Metal stocks slide as government imposes export duty
- BSE Metal index was trading 1,537.59 points lower, or 8%, at Rs 17,718.52
- Jindal Steel and Power fell 17%, the most since January 2008
- The government increased duty on iron ore by up to 15%
Shares of steel manufacturing companies plunged heavily on May 23 as brokerages downgraded the sector after the government levied export duty on 11 iron and steel intermediates and steel products. The government levied an export duty of 15% on almost all major steel products.
The S&P BSE Metal index closed 1,604.55 points lower, or 8.33%, at Rs 17,655.55. Jindal Steel and Power fell 17%, the most since January 2008, Tata Steel fell 12%, the biggest decline since August 2015, JSW Steel was down 11%, its the biggest loss since May 2020 and SAIL declined 11%, the lowest it has touched since May 2022.
NDMC was trading 10% down, the lowest it has been since August 2020, Vedanta was down 6% and Hindalco Industries fell 5%.
Apart from this, non-index stocks like Sandur Manganese & Iron Ores, Godawari Power and Ispat, Jindal Stainless and Sunflag Iron & Steel Company were down 10-20% on the BSE.
"We see this as an extremely negative development for the steel sector and expect broad-based multiple de-rating. We downgrade steel/stainless equities under our coverage to either hold/reduce/sell", ICICI Securities said in a note to investors.
On May 21, the government increased duty on iron ore by up to 15% and some steel intermediaries by 15% to boost domestic availability.
“While the contours of the tax structure and the detailed earnings impact of the steel equities are yet to be known, it can be broadly assessed that Rs 5,000-7,000/te of impact on EBITDA is very much possible on integrated steel players, while for unintegrated steel equities like JSW Steel the impact can be Rs 5,000/te.
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“While there is an inclination (that we can see from our discourse with investors) to club this decline with the expected decline in EBITDA/te caused by cyclical factors, the same should be demarcated", ICICI Securities report said.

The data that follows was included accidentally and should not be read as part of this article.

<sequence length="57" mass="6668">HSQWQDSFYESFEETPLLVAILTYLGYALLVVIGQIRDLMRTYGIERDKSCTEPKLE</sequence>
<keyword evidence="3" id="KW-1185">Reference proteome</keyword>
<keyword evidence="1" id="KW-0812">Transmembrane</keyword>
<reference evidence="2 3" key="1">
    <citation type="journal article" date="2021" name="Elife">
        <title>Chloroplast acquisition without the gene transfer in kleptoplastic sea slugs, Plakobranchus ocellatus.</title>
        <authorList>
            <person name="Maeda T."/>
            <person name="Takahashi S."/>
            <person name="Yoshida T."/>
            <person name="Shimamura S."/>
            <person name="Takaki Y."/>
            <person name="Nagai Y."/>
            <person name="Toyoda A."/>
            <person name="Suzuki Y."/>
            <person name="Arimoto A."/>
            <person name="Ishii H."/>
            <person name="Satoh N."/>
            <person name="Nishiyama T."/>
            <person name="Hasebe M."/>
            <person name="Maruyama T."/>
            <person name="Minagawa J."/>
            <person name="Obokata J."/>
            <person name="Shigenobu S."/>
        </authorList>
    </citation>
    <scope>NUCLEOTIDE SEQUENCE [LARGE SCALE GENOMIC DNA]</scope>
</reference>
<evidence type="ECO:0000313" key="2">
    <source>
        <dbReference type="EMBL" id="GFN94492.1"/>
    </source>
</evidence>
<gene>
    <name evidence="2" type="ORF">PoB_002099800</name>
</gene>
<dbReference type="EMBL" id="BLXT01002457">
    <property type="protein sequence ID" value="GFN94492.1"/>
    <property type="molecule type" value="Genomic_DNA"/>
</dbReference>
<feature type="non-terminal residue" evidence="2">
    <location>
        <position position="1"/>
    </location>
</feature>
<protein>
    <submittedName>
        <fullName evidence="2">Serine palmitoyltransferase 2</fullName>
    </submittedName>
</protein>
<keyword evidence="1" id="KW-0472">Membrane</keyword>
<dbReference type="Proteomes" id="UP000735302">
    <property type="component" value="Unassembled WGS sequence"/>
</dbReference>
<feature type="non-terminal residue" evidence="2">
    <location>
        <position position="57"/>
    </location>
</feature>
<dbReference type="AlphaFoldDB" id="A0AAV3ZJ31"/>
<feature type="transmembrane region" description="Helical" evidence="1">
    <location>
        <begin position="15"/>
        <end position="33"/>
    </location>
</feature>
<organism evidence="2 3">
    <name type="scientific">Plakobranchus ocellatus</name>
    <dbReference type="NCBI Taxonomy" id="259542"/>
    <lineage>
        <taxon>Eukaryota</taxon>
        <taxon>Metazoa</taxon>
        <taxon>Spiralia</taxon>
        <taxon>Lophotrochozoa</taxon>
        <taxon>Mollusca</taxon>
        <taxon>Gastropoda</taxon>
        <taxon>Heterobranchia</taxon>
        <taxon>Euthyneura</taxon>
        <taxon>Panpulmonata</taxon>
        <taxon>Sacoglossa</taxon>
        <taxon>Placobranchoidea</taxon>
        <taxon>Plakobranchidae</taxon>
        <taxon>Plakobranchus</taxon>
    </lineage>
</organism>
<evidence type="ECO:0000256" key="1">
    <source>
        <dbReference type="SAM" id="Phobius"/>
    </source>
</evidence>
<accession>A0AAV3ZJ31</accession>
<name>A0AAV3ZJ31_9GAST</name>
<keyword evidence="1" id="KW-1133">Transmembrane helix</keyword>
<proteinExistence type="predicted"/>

The brokerage firm downgraded Tata Steel, JSPL, JSW Steel, and SAIL to “reduce”. It also downgraded SMEL and Jindal Stainless to “hold” from “buy”.
According to the Indian Steel Association (ISA), the imposition of export duty on steel would send a negative signal to investors and adversely impact the sector’s capacity utilization.
“In a bid to curb inflation the Ministry of Finance announced export duties on most steel products, along with an excise duty cut for petrol and diesel. This is likely to divert more supply toward the domestic market. With prices now being guided by the export parity philosophy (instead of import parity) it could lead to a sharp correction in steel prices in India,” said a report by CLSA.
It downgraded Tata Steel from ‘Buy’ to ‘Underperform’; JSW from ‘Underperform’ to ‘Sell’, and JSPL from ‘Buy’ to ‘Overperfrom’.
Industry body Federation of Indian Chambers of Commerce & Industry (FICCI) has sought a three-month period from the government to clear orders amounting to over 2 million tonnes of steel.
FICCI Steel committee co-chairperson VR Sharma, who is also the MD of JSPL, said that the ongoing Russia-Ukraine war has allowed Indian steel companies to fill in the demand for steel in Europe, the second largest importer in the world.